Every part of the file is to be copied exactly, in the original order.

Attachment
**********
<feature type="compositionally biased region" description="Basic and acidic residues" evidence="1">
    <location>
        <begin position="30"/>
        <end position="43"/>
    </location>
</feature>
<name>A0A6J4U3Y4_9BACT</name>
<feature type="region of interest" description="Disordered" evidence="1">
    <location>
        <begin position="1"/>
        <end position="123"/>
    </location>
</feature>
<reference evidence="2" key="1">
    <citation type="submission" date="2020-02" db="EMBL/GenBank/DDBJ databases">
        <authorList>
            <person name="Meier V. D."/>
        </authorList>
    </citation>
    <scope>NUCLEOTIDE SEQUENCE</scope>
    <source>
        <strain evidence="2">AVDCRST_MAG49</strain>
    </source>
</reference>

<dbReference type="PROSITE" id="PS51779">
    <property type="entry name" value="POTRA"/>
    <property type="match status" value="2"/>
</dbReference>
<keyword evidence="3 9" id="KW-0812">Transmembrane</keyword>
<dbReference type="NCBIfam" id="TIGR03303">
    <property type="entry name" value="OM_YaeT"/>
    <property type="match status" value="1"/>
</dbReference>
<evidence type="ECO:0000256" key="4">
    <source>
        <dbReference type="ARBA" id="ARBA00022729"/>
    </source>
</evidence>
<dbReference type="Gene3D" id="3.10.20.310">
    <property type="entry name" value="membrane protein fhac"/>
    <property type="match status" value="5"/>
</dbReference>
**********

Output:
<feature type="compositionally biased region" description="Basic and acidic residues" evidence="1">
    <location>
        <begin position="30"/>
        <end position="43"/>
    </location>
</feature>
<name>A0A6J4U3Y4_9BACT</name>
<feature type="region of interest" description="Disordered" evidence="1">
    <location>
        <begin position="1"/>
        <end position="123"/>
    </location>
</feature>
<reference evidence="2" key="1">
    <citation type="submission" date="2020-02" db="EMBL/GenBank/DDBJ databases">
        <authorList>
            <person name="Meier V. D."/>
        </authorList>
    </citation>
    <scope>NUCLEOTIDE SEQUENCE</scope>
    <source>
        <strain evidence="2">AVDCRST_MAG49</strain>
    </source>
</reference>

<dbReference type="PROSITE" id="PS51779">
    <property type="entry name" value="POTRA"/>
    <property type="match status" value="2"/>
</dbReference>
<keyword evidence="3 9" id="KW-0812">Transmembrane</keyword>
<dbReference type="NCBIfam" id="TIGR03303">
    <property type="entry name" value="OM_YaeT"/>
    <property type="match status" value="1"/>
</dbReference>
<evidence type="ECO:0000256" key="4">
    <source>
        <dbReference type="ARBA" id="ARBA00022729"/>
    </source>
</evidence>
<dbReference type="Gene3D" id="3.10.20.310">
    <property type="entry name" value="membrane protein fhac"/>
    <property type="match status" value="5"/>
</dbReference>